Nebraska’s own genre-bending funk-fused outfit aims for an enduring classic with their fourth studio album, Natural Born Hustler. The five-piece band—comprised of Hoyer (keyboards/vocals), Blake DeForest (trumpet), Mike Keeling (bass), Benjamin Kushner (guitar), and Harrison ElDorado (drums)—boasts an eclectic sonic palette that transcends race, gender, or generation to deliver contemporary messaging through deeply-rooted musical tradition. (Read our review here).
Since their 2012 advent, Josh Hoyer & Soul Colossal have continuously sought a community to embrace their original R&B jazz-funk sound. Being thrown into the blues circuit felt limiting, so when Hoyer was connected with a mutual friend and producer Eddie Roberts of Color Red, the band felt like they finally found an artistic home.
“Josh is a soulful powerhouse and a complete gentleman,” says Roberts. “Working with Josh and the band was one of the best musical experiences we’ve had at Color Red and encapsulates the label’s vision—collaborating with world-class musicians and making soulful music is the name of the game.”
With the help of Roberts as a producer, Hoyer achieved his long-time goal of translating his raw and authentic live sound into the studio format. The live show is where the band shines and the vision was met in the studio to capture the record straight-to-tape in an analog format on the studio’s Tascam 388. Recording live with minimal overdubs, the album evokes a natural feel that captures the band at their peak.
“I listen to records—I don’t do singles,” says Hoyer. “I look for cohesiveness and something that can be listened to on a road trip.”
After three full-length studio albums, including the 2016 release of Running for Love produced by Ken Coomer (Wilco, Uncle Tupelo) and recorded at Nashville’s historic Sound Emporium, Hoyer appeared as a contestant on NBC’s The Voice. With attention garnered from the show, the band embarked on their first European tour; a 27-city stint capped with a live album release from their show in Brussels, Belgium. In 2019, the band released Do It Now recorded at Silver Street in Ashland, Nebraska, and Make Believe Studios in Omaha, Nebraska.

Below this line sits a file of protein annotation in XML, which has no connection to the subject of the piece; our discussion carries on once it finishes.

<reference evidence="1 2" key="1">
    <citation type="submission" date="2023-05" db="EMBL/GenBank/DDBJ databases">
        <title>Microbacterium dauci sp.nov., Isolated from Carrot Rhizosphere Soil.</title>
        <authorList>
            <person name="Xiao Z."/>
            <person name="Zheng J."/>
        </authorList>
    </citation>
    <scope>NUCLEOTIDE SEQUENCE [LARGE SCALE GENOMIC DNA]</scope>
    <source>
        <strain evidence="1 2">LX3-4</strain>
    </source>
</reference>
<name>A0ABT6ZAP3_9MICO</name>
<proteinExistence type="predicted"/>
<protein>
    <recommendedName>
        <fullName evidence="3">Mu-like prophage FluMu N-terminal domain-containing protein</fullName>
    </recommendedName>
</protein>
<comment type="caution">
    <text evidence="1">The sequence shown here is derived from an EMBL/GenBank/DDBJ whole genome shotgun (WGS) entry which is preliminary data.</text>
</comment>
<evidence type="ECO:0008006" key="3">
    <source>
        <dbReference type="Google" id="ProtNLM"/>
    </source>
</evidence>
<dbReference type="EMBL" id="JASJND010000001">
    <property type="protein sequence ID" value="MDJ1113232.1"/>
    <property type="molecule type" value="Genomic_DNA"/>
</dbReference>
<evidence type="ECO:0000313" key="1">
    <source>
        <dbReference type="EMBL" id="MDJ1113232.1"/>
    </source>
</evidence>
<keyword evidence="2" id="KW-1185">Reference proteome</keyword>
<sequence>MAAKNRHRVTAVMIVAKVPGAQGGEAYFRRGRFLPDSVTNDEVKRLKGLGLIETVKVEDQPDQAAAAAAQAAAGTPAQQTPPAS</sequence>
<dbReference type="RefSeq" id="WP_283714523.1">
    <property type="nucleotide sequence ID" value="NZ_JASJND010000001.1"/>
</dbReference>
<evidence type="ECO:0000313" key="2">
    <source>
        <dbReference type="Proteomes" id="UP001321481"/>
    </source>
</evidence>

Although Natural Born Hustler was penned pre-pandemic, much of the music seemed to prophesy the upheaval, allowing space for the listeners to heal. Songs like “Hustler,” resonate in their current context as a “go get ’em” anthem. “The Night” challenges listeners to let go, surrendering to the freedom of the unknown. “Automatic” references the steadfastness of family and loved ones during hard times.
Hoyer wielded his creativity as a haven through the madness of 2020, but he doesn’t fault those who had less fruitful experiences. “I understand wanting to have more destructive escapism,” he says. “But as a parent, you’ve got to maintain that positivity—shine a light for your kids even when you’re feeling frustrated.”
Though many of the tunes groove-oriented, “Ring the Bells” displays a more crafted approach. It nods to a range of Hoyer’s influences including The Band, The Staple Singers, and Tedeschi Trucks.
“I’m really proud of this one,” the artist admits. “The recording came off well, it encapsulated that traditional soul vibe we were going for. But it also feels fresh to me, not just repeating what’s happened before. Lyrically, it’s important to me, because it’s me coming to the realization that thankfulness is the root of happiness. Instead of worrying about the things that could go wrong, there is much to be tethered to and rooted in.”
Hoyer has been admittedly aggressive in his approach to political content in the past. “Sunday Lies” is his attempt to put forth thoughtful criticism of his personal perspective of the political world, creating constructive conversation rather than doom or disdain.
“I’m trying to make an inviting space for people,” Hoyer explains of his mellowed approach. “Usually I’m singing to people who are like-minded, and always reminding people of how shitty things are can be too heavy. So I’m trying to be more artful. Not to say there is not more work to do, but it requires unity.”
The album encompasses the myriad of experiences that are uniquely American, using varying sonic approaches to tell each story. Hoyer explains the album title does not refer to “the street hustler.” Rather, it’s “the independent artist that has to get out there and make things happen, the working single mother, someone who is not privileged who has to get out there and make things happen for themselves.”
Currently, the band is preparing old and new material alike for the upcoming 2021 tours once they can get back to work and is poised to lift people up and bring people together with their live show.
Hoyer adds, “This project has been shelved for so long, we didn’t tour on some of these tunes, so I’m looking forward to sharing these live in combination with some new material we will be recording with Eddie to release in the fall.”